(Bloomberg) -- Canary Wharf became the latest symbol of the global real estate downturn, with Moody’s downgrading the debt of the landlord and forecasting a challenging funding environment for at least the next year.
The east London financial district, home to the skyscrapers of HSBC Holdings Plc and Barclays Plc, was cut to Ba3 from Ba1. Canary Wharf Investment Holdings Plc may need to rely on asset sales to repay borrowings or inject fresh capital into the business, the ratings company said.
Canary Wharf, owned by Brookfield and Qatar, has more than £1.4 billion of debt coming due in 2024 and 2025 against the backdrop of a “difficult operating and funding environment for real estate companies” Moody’s said.
“The credit rating reflects the broader market environment,” a spokeswoman for the firm said. “We are in a strong financial position, have significant equity in the business with net assets of £3.6 billion and a loan to value ratio of 50.8%.”
UK commercial property has been hit hard by the rapid rise in interest rates that have forced up landlords’ cost of borrowing and crimped valuations. At the same time, a pull back by lenders is increasing a funding gap for landlords with maturing loans. That combination is forcing some to contemplate asset sales, equity injections or expensive alternative sources of debt.
The correction has also led to a standstill in investment markets as sellers cling to prices that have yet to reflect the new monetary policy environment. That’s creating a narrow tightrope for landlords that need to sell assets to reduce debt, with the risk that selling some properties at a discount will hit the valuation of their remaining portfolio.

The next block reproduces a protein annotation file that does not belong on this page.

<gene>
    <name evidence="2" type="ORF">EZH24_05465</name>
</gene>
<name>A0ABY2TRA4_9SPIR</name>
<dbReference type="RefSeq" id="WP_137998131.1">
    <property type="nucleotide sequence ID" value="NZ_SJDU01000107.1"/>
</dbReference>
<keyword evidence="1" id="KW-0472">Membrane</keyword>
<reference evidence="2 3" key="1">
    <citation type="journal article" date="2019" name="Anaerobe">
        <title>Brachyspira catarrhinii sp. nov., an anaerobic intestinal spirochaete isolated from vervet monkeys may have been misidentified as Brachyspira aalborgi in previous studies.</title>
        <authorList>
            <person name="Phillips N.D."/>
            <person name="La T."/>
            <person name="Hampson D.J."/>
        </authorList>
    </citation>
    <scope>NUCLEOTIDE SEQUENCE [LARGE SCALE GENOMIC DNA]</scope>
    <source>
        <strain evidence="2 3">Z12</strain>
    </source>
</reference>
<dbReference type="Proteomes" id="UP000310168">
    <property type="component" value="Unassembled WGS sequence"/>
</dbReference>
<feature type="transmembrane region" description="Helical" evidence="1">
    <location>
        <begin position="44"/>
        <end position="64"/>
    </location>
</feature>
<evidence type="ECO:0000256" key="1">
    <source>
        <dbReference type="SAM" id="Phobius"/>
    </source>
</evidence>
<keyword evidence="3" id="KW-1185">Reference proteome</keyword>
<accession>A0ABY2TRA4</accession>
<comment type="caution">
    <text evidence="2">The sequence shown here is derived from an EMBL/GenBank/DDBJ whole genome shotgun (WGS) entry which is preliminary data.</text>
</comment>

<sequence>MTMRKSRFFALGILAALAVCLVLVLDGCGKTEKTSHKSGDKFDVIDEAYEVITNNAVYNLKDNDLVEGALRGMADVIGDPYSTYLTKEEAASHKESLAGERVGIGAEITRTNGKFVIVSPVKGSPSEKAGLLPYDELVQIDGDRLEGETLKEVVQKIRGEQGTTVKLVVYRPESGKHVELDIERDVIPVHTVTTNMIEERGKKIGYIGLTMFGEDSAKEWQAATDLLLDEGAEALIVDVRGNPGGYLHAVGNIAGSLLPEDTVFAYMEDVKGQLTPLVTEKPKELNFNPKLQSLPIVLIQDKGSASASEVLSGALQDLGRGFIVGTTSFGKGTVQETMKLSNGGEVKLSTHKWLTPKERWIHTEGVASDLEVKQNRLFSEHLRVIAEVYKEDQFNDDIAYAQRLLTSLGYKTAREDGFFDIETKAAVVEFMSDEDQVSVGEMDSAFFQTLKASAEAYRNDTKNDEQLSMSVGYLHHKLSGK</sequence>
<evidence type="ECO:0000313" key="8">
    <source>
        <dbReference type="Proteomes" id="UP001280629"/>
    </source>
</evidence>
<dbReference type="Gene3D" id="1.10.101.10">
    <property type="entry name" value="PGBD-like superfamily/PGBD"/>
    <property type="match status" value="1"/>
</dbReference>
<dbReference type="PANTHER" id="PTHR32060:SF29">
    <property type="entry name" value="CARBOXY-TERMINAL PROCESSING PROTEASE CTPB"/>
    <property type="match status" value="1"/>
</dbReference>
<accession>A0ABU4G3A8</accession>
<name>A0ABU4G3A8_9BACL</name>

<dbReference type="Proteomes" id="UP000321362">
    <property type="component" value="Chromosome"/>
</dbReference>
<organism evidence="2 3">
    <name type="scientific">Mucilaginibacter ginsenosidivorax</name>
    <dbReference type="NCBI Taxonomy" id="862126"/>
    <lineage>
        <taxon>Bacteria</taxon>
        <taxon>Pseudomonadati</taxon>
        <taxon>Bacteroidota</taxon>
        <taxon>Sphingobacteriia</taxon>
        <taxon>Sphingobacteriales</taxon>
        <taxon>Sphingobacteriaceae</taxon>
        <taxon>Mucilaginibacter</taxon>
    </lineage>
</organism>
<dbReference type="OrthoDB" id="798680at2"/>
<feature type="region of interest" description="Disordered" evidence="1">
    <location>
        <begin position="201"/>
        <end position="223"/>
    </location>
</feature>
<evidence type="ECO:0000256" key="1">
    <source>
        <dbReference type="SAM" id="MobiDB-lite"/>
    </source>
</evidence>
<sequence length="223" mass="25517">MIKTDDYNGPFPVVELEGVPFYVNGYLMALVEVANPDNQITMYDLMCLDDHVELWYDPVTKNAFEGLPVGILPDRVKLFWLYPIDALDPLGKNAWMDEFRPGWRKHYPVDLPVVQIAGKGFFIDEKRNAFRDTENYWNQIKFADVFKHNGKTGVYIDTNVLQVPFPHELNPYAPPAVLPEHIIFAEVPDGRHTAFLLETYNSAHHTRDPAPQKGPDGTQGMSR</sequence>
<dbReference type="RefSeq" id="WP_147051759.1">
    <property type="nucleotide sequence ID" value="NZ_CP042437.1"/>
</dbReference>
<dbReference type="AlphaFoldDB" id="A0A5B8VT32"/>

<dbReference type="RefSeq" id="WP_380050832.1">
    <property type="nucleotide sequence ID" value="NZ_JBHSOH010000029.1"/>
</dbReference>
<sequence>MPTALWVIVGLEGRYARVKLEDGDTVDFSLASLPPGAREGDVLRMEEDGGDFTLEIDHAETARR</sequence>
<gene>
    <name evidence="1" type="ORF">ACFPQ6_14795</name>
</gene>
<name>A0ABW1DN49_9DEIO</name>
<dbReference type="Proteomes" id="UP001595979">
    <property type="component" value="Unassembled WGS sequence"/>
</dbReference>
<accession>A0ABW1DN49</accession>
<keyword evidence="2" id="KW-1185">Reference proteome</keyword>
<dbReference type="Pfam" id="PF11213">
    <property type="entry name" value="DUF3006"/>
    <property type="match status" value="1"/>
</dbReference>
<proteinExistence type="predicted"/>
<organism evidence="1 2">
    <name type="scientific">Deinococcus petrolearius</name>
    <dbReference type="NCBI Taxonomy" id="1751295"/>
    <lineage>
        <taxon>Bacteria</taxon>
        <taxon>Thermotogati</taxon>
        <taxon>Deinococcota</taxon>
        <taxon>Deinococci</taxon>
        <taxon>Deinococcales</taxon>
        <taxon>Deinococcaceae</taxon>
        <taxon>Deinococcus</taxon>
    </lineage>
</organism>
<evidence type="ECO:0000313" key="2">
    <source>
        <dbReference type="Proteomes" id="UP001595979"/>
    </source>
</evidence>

“Cautious investor appetite” is “leading to low transaction volumes and making it difficult to sell assets without offering substantial discounts,” the ratings firm said. Recent banking turbulence has put “further downward pressure on values.”
Canary Wharf Group is attempting to reinvent a district originally developed for investment banks that wanted large office towers. The company is building apartments and attempting to lure life science companies as part of an effort to inject new life into the area, which has seen several major tenants shrink their office footprints or leave the neighborhood.
Its £300 million ($371 million) bond due for repayment in 2028 is currently being quoted at 68.7 pence in the pound.
Office values in the City of London, London’s other financial district, have fallen by 21% int the past year, according to broker Savills Plc. While UK asset values have corrected more quickly than previous real estate downturns, other markets in Europe have been slower to update to reflect the new interest rate environment.
That’s raising concern that the worst is yet to come for continental Europe which could be facing a “material correction in capital values” Morgan Stanley analysts including Bart Gysens wrote in a note last week.
(Updates with analyst note in final paragraph)
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